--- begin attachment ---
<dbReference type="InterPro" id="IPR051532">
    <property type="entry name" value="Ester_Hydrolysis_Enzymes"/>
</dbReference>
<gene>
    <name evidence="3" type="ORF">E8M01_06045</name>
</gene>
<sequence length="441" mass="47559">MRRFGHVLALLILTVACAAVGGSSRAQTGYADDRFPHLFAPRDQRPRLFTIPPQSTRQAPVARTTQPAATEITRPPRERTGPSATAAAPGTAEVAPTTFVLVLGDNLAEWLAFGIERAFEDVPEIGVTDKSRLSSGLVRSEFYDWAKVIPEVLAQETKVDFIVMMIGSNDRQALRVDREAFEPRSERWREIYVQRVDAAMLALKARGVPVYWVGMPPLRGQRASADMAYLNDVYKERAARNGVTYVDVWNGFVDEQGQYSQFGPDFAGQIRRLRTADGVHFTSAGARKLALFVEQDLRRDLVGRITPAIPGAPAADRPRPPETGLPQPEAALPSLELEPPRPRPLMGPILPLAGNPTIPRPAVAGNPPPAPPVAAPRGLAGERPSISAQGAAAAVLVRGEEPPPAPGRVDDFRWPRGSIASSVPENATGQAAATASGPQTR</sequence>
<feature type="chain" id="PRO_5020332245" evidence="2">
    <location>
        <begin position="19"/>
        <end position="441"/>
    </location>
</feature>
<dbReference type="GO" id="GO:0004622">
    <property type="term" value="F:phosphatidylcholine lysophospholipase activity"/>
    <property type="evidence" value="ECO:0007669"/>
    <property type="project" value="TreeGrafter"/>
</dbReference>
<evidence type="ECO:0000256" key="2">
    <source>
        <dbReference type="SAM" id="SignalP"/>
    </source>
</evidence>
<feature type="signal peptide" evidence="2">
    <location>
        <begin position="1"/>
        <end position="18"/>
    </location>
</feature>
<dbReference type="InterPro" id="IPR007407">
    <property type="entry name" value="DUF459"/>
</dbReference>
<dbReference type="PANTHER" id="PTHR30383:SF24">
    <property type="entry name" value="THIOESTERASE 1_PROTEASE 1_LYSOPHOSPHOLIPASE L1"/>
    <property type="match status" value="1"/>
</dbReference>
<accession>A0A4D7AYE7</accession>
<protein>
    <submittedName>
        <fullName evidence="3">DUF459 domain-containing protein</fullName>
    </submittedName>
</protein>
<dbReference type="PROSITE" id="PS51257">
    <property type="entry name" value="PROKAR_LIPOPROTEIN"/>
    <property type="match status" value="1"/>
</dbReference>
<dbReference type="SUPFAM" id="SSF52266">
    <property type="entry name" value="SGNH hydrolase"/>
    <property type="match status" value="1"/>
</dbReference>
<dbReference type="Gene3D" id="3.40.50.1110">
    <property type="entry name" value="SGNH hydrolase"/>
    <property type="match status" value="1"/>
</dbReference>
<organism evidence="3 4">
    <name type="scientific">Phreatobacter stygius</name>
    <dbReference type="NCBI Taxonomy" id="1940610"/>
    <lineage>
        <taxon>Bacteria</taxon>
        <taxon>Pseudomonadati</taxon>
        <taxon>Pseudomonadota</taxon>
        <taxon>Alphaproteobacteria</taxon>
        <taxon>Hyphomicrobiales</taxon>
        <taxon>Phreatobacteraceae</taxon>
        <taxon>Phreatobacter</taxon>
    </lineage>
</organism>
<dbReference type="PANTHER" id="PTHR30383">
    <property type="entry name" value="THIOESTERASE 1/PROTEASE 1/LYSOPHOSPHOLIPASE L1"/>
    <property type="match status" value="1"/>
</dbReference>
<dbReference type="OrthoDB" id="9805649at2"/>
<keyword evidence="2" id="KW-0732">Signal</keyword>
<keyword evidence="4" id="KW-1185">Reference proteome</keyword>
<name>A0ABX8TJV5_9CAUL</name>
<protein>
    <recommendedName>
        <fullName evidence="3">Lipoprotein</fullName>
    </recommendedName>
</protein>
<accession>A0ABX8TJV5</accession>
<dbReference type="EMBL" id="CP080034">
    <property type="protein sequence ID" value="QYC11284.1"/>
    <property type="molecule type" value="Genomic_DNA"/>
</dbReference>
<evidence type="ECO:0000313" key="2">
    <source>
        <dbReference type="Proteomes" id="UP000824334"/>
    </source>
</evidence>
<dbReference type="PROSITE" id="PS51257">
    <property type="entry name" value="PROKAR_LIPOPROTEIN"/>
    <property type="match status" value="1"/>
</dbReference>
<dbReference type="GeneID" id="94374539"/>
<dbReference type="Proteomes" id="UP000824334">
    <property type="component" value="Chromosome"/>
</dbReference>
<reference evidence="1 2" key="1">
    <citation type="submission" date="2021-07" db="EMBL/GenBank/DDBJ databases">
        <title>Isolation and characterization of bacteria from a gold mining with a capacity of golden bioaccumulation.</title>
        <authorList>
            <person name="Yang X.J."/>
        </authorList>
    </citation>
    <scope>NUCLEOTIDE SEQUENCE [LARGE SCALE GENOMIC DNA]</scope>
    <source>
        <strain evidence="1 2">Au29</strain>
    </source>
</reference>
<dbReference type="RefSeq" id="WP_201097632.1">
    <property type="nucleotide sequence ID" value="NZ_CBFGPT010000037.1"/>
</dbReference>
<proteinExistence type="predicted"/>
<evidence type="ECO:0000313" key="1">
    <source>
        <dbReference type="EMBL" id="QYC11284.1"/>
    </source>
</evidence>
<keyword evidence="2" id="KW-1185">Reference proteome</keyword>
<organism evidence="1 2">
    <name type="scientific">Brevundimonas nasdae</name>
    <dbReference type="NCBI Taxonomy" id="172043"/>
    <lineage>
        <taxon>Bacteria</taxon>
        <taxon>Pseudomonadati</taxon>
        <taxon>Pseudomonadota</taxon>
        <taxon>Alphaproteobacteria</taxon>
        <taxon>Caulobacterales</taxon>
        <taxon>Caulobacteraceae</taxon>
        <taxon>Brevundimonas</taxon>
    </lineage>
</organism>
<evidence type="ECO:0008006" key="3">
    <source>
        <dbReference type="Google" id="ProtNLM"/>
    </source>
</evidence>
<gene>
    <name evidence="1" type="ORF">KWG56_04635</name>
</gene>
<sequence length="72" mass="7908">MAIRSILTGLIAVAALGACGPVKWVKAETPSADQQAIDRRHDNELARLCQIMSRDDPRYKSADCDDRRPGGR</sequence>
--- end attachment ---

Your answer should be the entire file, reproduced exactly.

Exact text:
<dbReference type="InterPro" id="IPR051532">
    <property type="entry name" value="Ester_Hydrolysis_Enzymes"/>
</dbReference>
<gene>
    <name evidence="3" type="ORF">E8M01_06045</name>
</gene>
<sequence length="441" mass="47559">MRRFGHVLALLILTVACAAVGGSSRAQTGYADDRFPHLFAPRDQRPRLFTIPPQSTRQAPVARTTQPAATEITRPPRERTGPSATAAAPGTAEVAPTTFVLVLGDNLAEWLAFGIERAFEDVPEIGVTDKSRLSSGLVRSEFYDWAKVIPEVLAQETKVDFIVMMIGSNDRQALRVDREAFEPRSERWREIYVQRVDAAMLALKARGVPVYWVGMPPLRGQRASADMAYLNDVYKERAARNGVTYVDVWNGFVDEQGQYSQFGPDFAGQIRRLRTADGVHFTSAGARKLALFVEQDLRRDLVGRITPAIPGAPAADRPRPPETGLPQPEAALPSLELEPPRPRPLMGPILPLAGNPTIPRPAVAGNPPPAPPVAAPRGLAGERPSISAQGAAAAVLVRGEEPPPAPGRVDDFRWPRGSIASSVPENATGQAAATASGPQTR</sequence>
<feature type="chain" id="PRO_5020332245" evidence="2">
    <location>
        <begin position="19"/>
        <end position="441"/>
    </location>
</feature>
<dbReference type="GO" id="GO:0004622">
    <property type="term" value="F:phosphatidylcholine lysophospholipase activity"/>
    <property type="evidence" value="ECO:0007669"/>
    <property type="project" value="TreeGrafter"/>
</dbReference>
<evidence type="ECO:0000256" key="2">
    <source>
        <dbReference type="SAM" id="SignalP"/>
    </source>
</evidence>
<feature type="signal peptide" evidence="2">
    <location>
        <begin position="1"/>
        <end position="18"/>
    </location>
</feature>
<dbReference type="InterPro" id="IPR007407">
    <property type="entry name" value="DUF459"/>
</dbReference>
<dbReference type="PANTHER" id="PTHR30383:SF24">
    <property type="entry name" value="THIOESTERASE 1_PROTEASE 1_LYSOPHOSPHOLIPASE L1"/>
    <property type="match status" value="1"/>
</dbReference>
<accession>A0A4D7AYE7</accession>
<protein>
    <submittedName>
        <fullName evidence="3">DUF459 domain-containing protein</fullName>
    </submittedName>
</protein>
<dbReference type="PROSITE" id="PS51257">
    <property type="entry name" value="PROKAR_LIPOPROTEIN"/>
    <property type="match status" value="1"/>
</dbReference>
<dbReference type="SUPFAM" id="SSF52266">
    <property type="entry name" value="SGNH hydrolase"/>
    <property type="match status" value="1"/>
</dbReference>
<dbReference type="Gene3D" id="3.40.50.1110">
    <property type="entry name" value="SGNH hydrolase"/>
    <property type="match status" value="1"/>
</dbReference>
<organism evidence="3 4">
    <name type="scientific">Phreatobacter stygius</name>
    <dbReference type="NCBI Taxonomy" id="1940610"/>
    <lineage>
        <taxon>Bacteria</taxon>
        <taxon>Pseudomonadati</taxon>
        <taxon>Pseudomonadota</taxon>
        <taxon>Alphaproteobacteria</taxon>
        <taxon>Hyphomicrobiales</taxon>
        <taxon>Phreatobacteraceae</taxon>
        <taxon>Phreatobacter</taxon>
    </lineage>
</organism>
<dbReference type="PANTHER" id="PTHR30383">
    <property type="entry name" value="THIOESTERASE 1/PROTEASE 1/LYSOPHOSPHOLIPASE L1"/>
    <property type="match status" value="1"/>
</dbReference>
<dbReference type="OrthoDB" id="9805649at2"/>
<keyword evidence="2" id="KW-0732">Signal</keyword>
<keyword evidence="4" id="KW-1185">Reference proteome</keyword>
<name>A0ABX8TJV5_9CAUL</name>
<protein>
    <recommendedName>
        <fullName evidence="3">Lipoprotein</fullName>
    </recommendedName>
</protein>
<accession>A0ABX8TJV5</accession>
<dbReference type="EMBL" id="CP080034">
    <property type="protein sequence ID" value="QYC11284.1"/>
    <property type="molecule type" value="Genomic_DNA"/>
</dbReference>
<evidence type="ECO:0000313" key="2">
    <source>
        <dbReference type="Proteomes" id="UP000824334"/>
    </source>
</evidence>
<dbReference type="PROSITE" id="PS51257">
    <property type="entry name" value="PROKAR_LIPOPROTEIN"/>
    <property type="match status" value="1"/>
</dbReference>
<dbReference type="GeneID" id="94374539"/>
<dbReference type="Proteomes" id="UP000824334">
    <property type="component" value="Chromosome"/>
</dbReference>
<reference evidence="1 2" key="1">
    <citation type="submission" date="2021-07" db="EMBL/GenBank/DDBJ databases">
        <title>Isolation and characterization of bacteria from a gold mining with a capacity of golden bioaccumulation.</title>
        <authorList>
            <person name="Yang X.J."/>
        </authorList>
    </citation>
    <scope>NUCLEOTIDE SEQUENCE [LARGE SCALE GENOMIC DNA]</scope>
    <source>
        <strain evidence="1 2">Au29</strain>
    </source>
</reference>
<dbReference type="RefSeq" id="WP_201097632.1">
    <property type="nucleotide sequence ID" value="NZ_CBFGPT010000037.1"/>
</dbReference>
<proteinExistence type="predicted"/>
<evidence type="ECO:0000313" key="1">
    <source>
        <dbReference type="EMBL" id="QYC11284.1"/>
    </source>
</evidence>
<keyword evidence="2" id="KW-1185">Reference proteome</keyword>
<organism evidence="1 2">
    <name type="scientific">Brevundimonas nasdae</name>
    <dbReference type="NCBI Taxonomy" id="172043"/>
    <lineage>
        <taxon>Bacteria</taxon>
        <taxon>Pseudomonadati</taxon>
        <taxon>Pseudomonadota</taxon>
        <taxon>Alphaproteobacteria</taxon>
        <taxon>Caulobacterales</taxon>
        <taxon>Caulobacteraceae</taxon>
        <taxon>Brevundimonas</taxon>
    </lineage>
</organism>
<evidence type="ECO:0008006" key="3">
    <source>
        <dbReference type="Google" id="ProtNLM"/>
    </source>
</evidence>
<gene>
    <name evidence="1" type="ORF">KWG56_04635</name>
</gene>
<sequence length="72" mass="7908">MAIRSILTGLIAVAALGACGPVKWVKAETPSADQQAIDRRHDNELARLCQIMSRDDPRYKSADCDDRRPGGR</sequence>